Road 96 Review: Life is a highway
Ah, Petria. What a beautiful, blessed nation we have here! What, with its expansive highway system, stunningly sparse desert landscapes, husks of failed capitalistic pursuits dotting the roadsides, mysteriously vanishing teenagers, forced labor mining camps full of workers that look suspiciously like the missing teenagers… uhh… you didn’t hear that last part. Glory to Petria!
Okay, so maybe Petria isn’t all that it’s cracked up to be. But in Road 96, it’s a world full of stories worth listening to despite the fact you’ve got one foot out the door for the entirety of your (short) stay. Developed and self-published by Digixart, Road 96 tells a tale as old as time, pitting the infallible hope of the youth against the stagnant, even corrupt systems of their elders. Available on PC and Switch for the appropriately priced $19.96, Road 96 asks players to “hitchhike your way to freedom in this crazy procedurally generated road trip;” with escape your only shot at freedom, all roads lead away from home in this surprisingly deep adventure narrative game.
Road 96 doesn’t give you much context before dumping you right into things; in fact, this review has already given you waaaay more backstory in two paragraphs than you’ll get in the first hour of gameplay. You’ll start out as a teenager on the side of the road, with something very interesting happening at whatever’s along the way. I wish I could be more specific, but it’s different for everyone — with one of seven possible openings, players will all stumble into their journey differently, its path evolving randomly like that afterwards. The developers are referring to this as procedural generation, and while that’s true in dev speak, it’s not as expansive as some players may be thinking.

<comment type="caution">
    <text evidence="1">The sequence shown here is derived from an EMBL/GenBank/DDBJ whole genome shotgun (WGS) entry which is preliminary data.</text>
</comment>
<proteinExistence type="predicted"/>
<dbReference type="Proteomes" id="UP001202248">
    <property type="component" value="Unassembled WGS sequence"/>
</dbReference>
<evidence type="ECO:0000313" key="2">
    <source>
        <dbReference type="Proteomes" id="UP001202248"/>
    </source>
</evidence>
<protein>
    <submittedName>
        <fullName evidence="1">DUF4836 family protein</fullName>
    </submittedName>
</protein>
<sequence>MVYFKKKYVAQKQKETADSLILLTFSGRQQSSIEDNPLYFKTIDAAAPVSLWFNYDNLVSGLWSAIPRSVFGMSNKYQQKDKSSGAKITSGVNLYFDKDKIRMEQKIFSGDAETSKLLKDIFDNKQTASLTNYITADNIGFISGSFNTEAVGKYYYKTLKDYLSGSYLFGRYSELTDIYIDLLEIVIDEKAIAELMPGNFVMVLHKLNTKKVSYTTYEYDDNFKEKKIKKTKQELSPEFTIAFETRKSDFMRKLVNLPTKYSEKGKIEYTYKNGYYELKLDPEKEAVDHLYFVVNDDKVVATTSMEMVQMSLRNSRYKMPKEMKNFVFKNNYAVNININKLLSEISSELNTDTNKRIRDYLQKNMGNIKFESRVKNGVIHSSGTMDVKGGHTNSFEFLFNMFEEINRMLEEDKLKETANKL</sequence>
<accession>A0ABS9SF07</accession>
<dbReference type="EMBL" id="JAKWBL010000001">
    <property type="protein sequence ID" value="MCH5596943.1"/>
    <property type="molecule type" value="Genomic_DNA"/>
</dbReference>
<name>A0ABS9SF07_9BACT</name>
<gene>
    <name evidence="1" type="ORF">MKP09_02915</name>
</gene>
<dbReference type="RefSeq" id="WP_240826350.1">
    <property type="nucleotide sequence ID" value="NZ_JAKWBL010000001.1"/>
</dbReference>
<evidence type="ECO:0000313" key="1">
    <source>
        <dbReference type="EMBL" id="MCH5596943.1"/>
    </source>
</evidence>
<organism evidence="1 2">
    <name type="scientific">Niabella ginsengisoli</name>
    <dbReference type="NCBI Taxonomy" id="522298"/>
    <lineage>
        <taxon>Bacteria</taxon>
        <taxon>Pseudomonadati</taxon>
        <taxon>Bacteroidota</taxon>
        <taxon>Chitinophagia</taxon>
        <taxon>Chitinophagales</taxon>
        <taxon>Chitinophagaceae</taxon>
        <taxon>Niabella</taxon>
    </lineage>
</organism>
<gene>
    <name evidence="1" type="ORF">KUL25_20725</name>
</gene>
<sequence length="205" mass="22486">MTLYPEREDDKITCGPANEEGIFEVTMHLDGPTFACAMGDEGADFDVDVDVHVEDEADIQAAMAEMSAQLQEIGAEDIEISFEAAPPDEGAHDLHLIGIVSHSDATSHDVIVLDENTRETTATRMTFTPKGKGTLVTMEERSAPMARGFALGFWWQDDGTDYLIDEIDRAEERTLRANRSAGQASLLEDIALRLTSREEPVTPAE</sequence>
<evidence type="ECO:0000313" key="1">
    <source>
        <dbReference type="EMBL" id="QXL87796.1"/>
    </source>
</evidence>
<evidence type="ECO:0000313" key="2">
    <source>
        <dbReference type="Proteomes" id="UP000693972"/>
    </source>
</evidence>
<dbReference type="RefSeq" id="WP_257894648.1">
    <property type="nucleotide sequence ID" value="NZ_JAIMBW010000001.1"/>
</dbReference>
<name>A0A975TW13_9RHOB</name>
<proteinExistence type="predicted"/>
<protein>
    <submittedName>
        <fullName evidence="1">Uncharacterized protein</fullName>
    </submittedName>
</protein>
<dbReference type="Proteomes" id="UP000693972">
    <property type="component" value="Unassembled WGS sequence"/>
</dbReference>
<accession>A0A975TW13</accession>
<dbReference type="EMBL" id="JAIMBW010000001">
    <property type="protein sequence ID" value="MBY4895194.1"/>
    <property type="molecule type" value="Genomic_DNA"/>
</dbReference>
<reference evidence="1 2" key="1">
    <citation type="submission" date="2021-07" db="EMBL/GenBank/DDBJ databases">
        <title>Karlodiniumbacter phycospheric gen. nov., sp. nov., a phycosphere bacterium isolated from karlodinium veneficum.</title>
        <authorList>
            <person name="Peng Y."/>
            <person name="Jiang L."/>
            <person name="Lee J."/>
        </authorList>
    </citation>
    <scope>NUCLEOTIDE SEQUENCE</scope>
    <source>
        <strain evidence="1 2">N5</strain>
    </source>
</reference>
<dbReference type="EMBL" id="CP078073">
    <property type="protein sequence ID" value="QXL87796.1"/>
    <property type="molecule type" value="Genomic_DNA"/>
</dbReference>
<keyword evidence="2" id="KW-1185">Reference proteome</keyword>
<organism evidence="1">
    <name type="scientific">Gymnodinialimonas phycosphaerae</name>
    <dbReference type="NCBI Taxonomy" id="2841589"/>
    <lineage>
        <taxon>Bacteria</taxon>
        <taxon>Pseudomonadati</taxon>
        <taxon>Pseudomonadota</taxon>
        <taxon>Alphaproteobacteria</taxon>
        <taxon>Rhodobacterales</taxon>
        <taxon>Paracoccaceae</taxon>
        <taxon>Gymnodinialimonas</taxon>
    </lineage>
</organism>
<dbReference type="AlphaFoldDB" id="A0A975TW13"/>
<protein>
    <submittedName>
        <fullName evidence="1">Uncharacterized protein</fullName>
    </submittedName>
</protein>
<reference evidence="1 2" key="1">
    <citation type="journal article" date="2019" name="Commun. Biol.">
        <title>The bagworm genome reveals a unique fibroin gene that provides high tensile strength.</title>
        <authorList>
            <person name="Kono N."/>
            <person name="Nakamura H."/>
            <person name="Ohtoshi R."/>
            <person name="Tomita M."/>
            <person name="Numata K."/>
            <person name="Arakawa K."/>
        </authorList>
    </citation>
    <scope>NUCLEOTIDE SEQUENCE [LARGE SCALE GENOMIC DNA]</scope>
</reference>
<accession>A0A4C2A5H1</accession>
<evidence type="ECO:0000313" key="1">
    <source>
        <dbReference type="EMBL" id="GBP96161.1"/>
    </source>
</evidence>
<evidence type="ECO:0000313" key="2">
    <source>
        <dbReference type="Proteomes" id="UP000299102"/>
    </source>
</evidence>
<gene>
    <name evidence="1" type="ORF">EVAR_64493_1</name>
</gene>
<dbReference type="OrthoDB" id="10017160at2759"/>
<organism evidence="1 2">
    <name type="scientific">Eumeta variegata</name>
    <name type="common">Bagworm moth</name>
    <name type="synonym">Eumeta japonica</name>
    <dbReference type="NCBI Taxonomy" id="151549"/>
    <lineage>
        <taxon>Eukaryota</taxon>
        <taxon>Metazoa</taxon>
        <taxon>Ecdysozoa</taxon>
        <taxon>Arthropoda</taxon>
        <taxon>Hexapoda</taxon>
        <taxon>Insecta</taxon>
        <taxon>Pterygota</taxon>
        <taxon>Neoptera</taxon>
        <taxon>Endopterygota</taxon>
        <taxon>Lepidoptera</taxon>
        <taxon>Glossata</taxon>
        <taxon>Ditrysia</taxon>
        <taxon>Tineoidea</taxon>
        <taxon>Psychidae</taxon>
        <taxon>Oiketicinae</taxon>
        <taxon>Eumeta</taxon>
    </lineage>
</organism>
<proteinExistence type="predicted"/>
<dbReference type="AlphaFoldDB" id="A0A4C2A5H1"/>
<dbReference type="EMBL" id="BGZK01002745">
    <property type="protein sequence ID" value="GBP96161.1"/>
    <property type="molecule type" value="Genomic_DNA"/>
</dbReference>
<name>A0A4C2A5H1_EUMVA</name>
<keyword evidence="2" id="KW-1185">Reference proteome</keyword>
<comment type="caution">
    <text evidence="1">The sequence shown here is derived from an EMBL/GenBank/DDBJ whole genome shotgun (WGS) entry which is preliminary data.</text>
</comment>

For example, let’s say players meet Sonya on their first stop, then Zoe on their second. John may come next, then Jarod. It all depends on what way players decide to travel forth, such as hitchhiking or hailing a taxi, that will help determine who you meet next along the way. Certain characters will only appear if you call a cab, while others are more likely to spawn if you hitchhike. Once that’s been determined, one of 4 – 7 scenes will occur depending on where you are in your journey and who you’ve seen before.
But like, why even travel at all, you may ask? In case you didn’t piece it together, Petria isn’t exactly booming with opportunities. The entire country is slowly decaying, gripped by a greedy leader more concerned with what he can squeeze out of citizens instead of giving back to society. With few options, teenagers would rather chance the border and make a new life for themselves in a neighboring country than wither away in the blisteringly oppressive sun of Petria; unfortunately, freedom isn’t a guarantee. Plenty of teens are caught and sent to the mines to work, while others are whisked away from the wall in bodybags. Despite the risks, teens still flock to Road 96; these crossers will brave the odds or die trying.
At first, I wasn’t sure how I felt about failing my first run, but after starting up my second, I saw the brilliance in try, trying again. You see, throughout the journey, characters will reference teens who fail crossing the border, and it didn’t hit me until later that *I* am the failed crossers. My next run actually was a success — I was able to literally climb a mountain over the border — and on my third run, characters mentioned my daring escape. So even if you fail, your past character lives on in the lore of the land, which is actually a fantastic way to incorporate previous runs in a procedurally generated world.